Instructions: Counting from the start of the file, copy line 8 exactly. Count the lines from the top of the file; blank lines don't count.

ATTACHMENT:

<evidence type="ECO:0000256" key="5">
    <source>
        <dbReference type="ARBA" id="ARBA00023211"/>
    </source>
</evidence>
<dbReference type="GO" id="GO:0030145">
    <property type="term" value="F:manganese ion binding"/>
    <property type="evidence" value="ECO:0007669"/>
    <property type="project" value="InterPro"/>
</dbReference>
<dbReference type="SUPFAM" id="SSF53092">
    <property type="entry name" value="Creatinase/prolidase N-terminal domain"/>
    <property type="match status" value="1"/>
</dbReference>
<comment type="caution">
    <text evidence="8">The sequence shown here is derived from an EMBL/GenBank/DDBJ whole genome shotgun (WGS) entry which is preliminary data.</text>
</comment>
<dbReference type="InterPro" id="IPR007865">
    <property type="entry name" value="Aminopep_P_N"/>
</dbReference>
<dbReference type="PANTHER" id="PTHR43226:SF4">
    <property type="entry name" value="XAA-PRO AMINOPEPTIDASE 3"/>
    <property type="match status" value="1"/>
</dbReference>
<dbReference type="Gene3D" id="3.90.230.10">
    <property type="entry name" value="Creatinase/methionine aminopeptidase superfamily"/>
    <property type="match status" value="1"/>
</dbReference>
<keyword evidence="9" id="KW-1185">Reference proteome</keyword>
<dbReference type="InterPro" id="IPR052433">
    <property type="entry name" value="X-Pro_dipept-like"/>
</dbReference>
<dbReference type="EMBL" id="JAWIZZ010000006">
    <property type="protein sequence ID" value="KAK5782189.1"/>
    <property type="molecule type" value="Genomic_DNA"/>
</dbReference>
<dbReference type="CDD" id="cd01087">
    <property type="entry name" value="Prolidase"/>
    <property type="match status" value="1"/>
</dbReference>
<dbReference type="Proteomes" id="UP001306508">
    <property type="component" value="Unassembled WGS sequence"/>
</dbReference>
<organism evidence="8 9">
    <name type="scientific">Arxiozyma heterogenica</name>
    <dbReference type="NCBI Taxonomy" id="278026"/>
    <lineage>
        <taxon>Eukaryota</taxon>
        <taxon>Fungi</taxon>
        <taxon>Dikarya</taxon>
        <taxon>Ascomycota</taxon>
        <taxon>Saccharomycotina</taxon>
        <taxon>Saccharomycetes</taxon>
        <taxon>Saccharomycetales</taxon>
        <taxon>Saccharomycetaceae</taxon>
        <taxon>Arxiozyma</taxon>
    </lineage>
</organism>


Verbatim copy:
    <property type="evidence" value="ECO:0007669"/>